Further German cities could introduce diesel bans over high NOx emissions

31 January 2018

31 January 2018

Up to ten German cities could be looking to ban diesel vehicles within their limits to achieve air quality targets.

An analysis by the Centre of Automotive Research (CAR) suggests that unless manufacturers carry out hardware retrofitting for older diesel models, such a move is ′very likely and will come to fruition with court rulings.’ This is the result of an analysis of the nitrogen dioxide pollution in 2015 and 2016, the first CAR calculations for the year 2017 and a ′conservative extrapolation for the year 2018.’

According to the investigation, Munich, Stuttgart, Cologne; three cities where bans have already been discussed at length, will be joined by Reutlingen, Hambury, Heilbronn, Kiel, Dusseldorf, Darmstadt and Ludwigsburg in outlawing diesel vehicles.

The German Federal Environment Agency evaluated the values ″‹″‹of the average exposure to nitrogen oxides (NOx) for the years 2015 and 2016. While an improvement on average of 5.7% year-on-year was seen in the 13 most heavily polluted areas, values remained at critical levels, above limits set to ensure there is no danger to health.

Federal Environment Minister Barbara Hendricks has pointed out in the dispute with the EU Commission on significant progress in the fight against air pollution in German cities. The number of cities in which EU limit values ″‹″‹for nitrogen oxides are exceeded, fell last year from 90 to 70, said the SPD politician.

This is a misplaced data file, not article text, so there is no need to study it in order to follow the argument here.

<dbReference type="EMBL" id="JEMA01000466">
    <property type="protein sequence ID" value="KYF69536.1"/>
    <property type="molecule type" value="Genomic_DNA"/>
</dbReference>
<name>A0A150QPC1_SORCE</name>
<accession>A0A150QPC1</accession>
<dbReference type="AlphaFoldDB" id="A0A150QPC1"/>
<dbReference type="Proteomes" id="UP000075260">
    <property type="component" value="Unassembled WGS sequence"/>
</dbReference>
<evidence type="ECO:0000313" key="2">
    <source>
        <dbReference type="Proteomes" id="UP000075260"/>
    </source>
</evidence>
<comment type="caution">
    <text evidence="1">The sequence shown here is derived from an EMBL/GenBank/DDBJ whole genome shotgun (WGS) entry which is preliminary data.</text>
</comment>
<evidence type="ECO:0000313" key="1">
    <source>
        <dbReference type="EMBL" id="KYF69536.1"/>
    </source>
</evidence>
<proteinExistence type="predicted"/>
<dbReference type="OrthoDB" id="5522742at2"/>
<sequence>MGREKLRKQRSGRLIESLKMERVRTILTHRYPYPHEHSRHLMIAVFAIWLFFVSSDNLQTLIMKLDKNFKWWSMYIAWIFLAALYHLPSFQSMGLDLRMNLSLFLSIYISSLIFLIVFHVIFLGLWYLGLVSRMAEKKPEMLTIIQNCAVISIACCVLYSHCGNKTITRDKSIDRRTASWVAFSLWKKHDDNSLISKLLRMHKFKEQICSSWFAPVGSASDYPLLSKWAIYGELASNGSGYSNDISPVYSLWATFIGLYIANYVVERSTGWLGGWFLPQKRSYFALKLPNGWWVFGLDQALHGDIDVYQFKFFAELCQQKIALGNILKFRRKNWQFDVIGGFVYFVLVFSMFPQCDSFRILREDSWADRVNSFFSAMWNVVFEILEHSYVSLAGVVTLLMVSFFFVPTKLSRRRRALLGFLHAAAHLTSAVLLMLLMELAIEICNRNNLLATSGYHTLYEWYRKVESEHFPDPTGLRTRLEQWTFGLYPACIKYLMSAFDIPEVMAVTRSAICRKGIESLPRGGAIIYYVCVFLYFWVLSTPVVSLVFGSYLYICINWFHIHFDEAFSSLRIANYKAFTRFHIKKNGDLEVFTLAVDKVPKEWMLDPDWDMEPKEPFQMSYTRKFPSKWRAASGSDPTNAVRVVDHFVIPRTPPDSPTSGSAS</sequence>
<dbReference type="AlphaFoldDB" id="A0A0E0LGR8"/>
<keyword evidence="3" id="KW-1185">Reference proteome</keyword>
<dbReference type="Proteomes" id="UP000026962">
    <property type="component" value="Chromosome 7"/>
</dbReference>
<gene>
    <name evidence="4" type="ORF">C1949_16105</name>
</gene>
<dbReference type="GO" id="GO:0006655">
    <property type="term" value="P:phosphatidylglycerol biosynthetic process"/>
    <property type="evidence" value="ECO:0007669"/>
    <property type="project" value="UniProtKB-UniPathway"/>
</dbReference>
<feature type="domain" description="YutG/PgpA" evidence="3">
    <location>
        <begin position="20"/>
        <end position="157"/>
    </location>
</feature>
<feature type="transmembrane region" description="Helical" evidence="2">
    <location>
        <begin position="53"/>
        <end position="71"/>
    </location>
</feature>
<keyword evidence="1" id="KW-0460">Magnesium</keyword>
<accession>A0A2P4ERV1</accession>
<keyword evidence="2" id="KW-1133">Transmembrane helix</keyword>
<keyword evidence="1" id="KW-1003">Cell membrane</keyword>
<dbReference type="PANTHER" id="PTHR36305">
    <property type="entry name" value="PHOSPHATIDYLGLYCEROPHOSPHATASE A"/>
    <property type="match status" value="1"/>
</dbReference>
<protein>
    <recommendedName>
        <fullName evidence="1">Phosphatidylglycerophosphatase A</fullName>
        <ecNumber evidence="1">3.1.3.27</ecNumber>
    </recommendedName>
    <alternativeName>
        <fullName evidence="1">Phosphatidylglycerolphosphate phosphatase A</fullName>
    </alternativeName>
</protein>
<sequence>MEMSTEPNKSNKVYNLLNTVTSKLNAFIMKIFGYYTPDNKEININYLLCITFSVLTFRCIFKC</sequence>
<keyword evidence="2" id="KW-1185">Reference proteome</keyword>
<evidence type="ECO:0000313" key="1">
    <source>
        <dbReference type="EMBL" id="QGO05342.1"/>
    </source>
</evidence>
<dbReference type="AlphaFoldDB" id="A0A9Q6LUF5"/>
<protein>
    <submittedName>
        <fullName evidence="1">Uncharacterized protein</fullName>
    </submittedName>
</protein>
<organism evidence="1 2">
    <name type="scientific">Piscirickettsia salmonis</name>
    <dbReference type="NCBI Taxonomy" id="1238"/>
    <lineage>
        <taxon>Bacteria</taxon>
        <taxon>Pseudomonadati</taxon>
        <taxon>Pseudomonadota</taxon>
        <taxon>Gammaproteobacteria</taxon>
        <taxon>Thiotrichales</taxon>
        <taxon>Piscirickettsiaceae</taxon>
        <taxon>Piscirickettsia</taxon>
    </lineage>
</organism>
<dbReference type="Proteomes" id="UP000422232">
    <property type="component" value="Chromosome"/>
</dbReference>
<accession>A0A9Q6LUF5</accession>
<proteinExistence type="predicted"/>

The issues prompted Hendricks to meet with EU Environment Commissioner Karmenu Vella to discuss Germany’s missing of NOx targets. Speaking after this, the German minister commented: ′Of course, we are not where we need to be.” Of course, the EU limits would have to be met everywhere. The clean air emergency program will bring improvements.’

However, in an open letter, NABU, the German non-governmental organisation dedicated to conservation at home and abroad, called on Vella to continue the ongoing infringement proceedings against Germany for ′permanently exceeding the legal limit values ″‹″‹for nitrogen dioxide.’ 

NABU Federal Managing Director Leif Miller wrote: “Environment Minister Hendricks is driving empty-handed to Brussels. Unfortunately, the federal government has no plan and no unified position on how to effectively limit the burden on citizens with harmful nitrogen dioxide. The work of the expert groups of the National Diesel Forum has, unlike that of Minister Hendricks and Transport Minister Christian Schmidt in a letter to Commissioner Vella, not yet brought any substantial progress.

The NABU criticises the “emergency program Clean Air 2017-2020” of the Federal Government as insufficient and warns the retrofitting of diesel vehicles with too high nitrogen oxide emissions is required, and at the expense of the automaker. 

Hardware retrofitting was rejected by manufacturers at the diesel summit in August, with leading executives claiming that the costs to make such changes would be far higher. Instead, a program of software updates, in development since June, would be rolled out, while manufacturers made donations to the municipal environmental fund.